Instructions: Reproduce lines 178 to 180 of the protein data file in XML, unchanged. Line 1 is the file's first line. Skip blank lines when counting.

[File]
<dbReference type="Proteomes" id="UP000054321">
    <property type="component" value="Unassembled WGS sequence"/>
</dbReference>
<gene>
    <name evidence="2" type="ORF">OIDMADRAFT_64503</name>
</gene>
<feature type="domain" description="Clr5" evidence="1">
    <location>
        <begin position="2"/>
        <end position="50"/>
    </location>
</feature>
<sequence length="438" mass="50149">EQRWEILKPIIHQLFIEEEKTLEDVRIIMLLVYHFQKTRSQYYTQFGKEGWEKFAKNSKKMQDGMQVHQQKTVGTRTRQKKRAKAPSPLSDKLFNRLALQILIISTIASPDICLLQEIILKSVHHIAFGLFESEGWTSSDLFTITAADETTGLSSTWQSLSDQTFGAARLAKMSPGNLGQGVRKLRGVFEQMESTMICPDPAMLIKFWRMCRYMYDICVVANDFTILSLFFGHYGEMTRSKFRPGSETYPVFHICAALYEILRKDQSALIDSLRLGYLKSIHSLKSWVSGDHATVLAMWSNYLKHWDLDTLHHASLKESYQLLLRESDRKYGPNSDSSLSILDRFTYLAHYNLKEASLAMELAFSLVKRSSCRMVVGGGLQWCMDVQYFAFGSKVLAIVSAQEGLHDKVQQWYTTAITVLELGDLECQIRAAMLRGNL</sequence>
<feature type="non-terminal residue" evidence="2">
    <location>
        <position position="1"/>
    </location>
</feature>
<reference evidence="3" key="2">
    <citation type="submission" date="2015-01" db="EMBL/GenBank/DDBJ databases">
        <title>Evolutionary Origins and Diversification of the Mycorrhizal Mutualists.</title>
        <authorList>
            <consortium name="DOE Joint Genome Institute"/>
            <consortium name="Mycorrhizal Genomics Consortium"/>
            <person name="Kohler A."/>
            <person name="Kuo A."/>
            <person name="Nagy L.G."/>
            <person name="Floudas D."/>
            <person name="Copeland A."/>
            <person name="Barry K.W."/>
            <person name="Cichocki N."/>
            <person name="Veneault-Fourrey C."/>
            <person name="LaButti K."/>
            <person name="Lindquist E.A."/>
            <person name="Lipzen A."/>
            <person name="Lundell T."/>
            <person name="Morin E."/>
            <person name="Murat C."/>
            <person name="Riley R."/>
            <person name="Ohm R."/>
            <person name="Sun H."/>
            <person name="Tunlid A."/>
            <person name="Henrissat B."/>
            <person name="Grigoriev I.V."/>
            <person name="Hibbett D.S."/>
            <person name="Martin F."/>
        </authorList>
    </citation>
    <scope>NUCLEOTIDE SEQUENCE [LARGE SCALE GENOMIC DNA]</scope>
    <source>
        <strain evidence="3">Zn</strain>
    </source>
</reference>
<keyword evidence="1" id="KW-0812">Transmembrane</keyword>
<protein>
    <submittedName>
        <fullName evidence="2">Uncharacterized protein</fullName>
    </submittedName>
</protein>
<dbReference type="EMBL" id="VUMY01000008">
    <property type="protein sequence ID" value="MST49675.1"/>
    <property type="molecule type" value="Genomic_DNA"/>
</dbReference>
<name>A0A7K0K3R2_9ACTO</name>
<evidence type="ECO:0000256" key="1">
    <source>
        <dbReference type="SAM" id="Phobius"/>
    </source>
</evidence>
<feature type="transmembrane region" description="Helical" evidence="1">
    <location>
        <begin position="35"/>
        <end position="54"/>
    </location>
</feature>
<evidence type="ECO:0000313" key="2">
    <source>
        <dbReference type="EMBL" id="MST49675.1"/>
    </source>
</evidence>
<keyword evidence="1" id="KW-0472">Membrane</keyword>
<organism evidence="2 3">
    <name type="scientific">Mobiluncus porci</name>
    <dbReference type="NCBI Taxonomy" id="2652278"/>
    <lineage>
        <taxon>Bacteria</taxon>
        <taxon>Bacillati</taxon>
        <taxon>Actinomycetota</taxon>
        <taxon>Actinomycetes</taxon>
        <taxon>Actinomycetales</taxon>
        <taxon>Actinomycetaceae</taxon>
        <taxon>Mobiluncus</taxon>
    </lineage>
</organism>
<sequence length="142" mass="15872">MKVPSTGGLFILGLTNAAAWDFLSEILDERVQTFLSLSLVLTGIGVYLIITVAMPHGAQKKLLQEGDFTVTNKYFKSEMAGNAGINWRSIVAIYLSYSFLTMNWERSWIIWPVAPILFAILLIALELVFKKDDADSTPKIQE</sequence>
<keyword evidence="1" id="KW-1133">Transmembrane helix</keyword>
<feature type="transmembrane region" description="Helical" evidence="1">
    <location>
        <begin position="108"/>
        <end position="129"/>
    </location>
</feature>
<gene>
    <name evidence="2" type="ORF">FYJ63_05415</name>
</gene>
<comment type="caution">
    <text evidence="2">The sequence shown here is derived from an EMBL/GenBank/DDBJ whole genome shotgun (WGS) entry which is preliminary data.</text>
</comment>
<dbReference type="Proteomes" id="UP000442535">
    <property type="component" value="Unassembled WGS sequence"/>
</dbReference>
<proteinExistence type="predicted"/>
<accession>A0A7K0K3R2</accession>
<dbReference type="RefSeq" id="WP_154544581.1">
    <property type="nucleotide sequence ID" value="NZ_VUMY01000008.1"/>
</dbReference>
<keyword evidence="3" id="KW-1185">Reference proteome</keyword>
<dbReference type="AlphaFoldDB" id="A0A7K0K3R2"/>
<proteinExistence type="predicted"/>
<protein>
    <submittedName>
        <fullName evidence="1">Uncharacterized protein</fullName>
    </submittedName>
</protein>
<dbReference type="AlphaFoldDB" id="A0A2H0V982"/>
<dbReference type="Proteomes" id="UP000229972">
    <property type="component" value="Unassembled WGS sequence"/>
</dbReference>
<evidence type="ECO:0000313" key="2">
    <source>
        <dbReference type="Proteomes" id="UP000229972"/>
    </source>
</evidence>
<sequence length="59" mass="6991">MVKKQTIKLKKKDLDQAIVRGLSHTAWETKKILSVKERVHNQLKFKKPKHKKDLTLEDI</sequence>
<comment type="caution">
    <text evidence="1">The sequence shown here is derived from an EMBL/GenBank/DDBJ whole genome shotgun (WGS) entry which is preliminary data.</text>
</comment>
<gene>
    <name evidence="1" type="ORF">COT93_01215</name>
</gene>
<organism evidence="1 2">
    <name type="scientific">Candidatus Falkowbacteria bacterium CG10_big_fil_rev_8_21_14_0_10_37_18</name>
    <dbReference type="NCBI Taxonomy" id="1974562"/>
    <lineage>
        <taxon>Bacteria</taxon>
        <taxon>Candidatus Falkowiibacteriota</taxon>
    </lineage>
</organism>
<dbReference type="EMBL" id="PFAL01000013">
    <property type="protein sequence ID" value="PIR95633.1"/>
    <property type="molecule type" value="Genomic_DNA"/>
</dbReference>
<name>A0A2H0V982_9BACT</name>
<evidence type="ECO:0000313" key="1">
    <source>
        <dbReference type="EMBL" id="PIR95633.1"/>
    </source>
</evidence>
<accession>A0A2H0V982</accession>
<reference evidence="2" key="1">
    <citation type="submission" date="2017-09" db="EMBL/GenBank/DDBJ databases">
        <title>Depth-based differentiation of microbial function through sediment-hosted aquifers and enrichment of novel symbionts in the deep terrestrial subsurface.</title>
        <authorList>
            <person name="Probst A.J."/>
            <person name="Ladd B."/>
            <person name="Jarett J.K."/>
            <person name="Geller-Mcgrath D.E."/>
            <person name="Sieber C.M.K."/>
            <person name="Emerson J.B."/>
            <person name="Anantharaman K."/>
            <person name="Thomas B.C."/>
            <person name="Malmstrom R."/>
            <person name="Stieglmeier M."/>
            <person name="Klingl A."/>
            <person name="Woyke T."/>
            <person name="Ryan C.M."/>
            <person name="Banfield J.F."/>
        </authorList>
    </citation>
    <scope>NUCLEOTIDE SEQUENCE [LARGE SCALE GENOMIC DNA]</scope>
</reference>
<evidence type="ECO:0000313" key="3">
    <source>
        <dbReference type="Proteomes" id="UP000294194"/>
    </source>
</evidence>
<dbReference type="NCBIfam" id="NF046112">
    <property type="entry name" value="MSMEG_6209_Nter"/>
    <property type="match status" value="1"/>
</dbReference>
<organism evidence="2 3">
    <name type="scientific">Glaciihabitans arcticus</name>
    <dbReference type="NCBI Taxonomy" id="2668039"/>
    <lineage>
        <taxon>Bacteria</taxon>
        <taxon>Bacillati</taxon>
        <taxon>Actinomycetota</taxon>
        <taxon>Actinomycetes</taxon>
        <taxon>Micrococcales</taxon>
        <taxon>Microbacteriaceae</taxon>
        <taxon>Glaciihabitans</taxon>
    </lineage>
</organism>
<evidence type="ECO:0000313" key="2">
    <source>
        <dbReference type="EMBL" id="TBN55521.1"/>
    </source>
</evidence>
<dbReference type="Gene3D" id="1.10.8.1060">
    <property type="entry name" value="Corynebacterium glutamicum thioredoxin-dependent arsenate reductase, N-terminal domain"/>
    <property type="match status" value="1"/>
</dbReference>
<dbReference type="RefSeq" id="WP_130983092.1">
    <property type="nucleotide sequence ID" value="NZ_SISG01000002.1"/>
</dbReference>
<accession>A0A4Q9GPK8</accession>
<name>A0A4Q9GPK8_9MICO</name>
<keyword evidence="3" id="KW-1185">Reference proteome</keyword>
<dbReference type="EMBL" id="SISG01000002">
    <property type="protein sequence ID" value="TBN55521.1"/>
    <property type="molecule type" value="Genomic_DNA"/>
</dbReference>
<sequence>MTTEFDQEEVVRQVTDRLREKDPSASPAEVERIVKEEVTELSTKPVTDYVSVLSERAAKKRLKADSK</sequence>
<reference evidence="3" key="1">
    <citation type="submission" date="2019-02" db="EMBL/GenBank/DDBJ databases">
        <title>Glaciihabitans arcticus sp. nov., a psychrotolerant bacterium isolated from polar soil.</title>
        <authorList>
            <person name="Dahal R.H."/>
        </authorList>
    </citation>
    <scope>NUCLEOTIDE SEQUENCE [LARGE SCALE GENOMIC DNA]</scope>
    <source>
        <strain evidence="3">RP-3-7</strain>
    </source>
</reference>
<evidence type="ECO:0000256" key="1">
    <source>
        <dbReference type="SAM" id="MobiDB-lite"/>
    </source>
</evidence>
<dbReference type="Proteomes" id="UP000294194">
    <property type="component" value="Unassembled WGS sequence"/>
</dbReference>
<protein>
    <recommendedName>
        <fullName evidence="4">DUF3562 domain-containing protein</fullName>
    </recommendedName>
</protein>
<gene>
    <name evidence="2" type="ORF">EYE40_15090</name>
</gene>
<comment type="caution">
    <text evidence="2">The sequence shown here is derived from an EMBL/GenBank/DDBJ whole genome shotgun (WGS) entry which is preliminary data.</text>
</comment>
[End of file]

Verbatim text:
        </authorList>
    </citation>
    <scope>NUCLEOTIDE SEQUENCE [LARGE SCALE GENOMIC DNA]</scope>